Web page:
Paul wrote, “It is doubtless not profitable for me to boast. I will come to visions and revelations of the Lord: I know a man in Christ who fourteen years ago—whether in the body I do not know, or whether out of the body I do not know, God knows—such a one was caught up to the third heaven. And I know such a man—whether in the body or out of the body I do not know, God knows— how he was caught up into Paradise and heard inexpressible words, which it is not lawful for a man to utter. Of such a one I will boast; yet of myself I will not boast, except in my infirmities” (2 Corinthians 12:1-5).
In 2 Corinthians chapter 12, Paul is speaking of himself. And we know that for the following reasons:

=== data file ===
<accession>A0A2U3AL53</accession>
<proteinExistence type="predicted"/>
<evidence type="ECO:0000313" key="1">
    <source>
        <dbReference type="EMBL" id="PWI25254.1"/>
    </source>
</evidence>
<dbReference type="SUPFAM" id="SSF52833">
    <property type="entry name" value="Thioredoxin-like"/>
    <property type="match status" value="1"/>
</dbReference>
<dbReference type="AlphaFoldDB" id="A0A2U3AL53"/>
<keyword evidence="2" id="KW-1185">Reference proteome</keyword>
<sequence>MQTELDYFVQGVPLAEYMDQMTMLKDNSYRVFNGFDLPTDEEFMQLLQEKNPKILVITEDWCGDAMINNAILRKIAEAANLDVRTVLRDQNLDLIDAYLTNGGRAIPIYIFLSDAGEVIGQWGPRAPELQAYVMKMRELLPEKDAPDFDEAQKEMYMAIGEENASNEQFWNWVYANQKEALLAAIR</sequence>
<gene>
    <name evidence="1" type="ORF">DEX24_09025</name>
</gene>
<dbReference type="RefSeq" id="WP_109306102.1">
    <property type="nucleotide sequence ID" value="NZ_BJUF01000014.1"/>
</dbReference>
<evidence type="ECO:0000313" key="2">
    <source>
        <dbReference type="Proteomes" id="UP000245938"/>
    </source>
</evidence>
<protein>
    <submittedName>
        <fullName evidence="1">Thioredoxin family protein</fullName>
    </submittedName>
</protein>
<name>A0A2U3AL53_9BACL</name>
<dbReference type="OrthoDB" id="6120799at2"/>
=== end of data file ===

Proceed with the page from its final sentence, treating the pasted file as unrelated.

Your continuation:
- The reference to visions was in the midst of an account of events connected with his own life and ministry.
- Paul designated these visions and revelations as made directly to himself: “And lest I should be exalted above measure by the abundance of the revelations, a thorn in the flesh was given to me, a messenger of Satan to buffet me, lest I be exalted above measure” (vs. 7).
- Paul used the third person in order to avoid the appearance of boasting. John, on account of his Christian modesty and humility, similarly avoided identifying himself (John 13:23, 24; 19:26; 21:20).
Although Paul received a great and unique revelation, he realized that it was no credit to him personally (1 Timothy 1:15), and refused to take any credit to himself for it. His only reason for writing about it was to answer the charges of his objectors.
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In His service,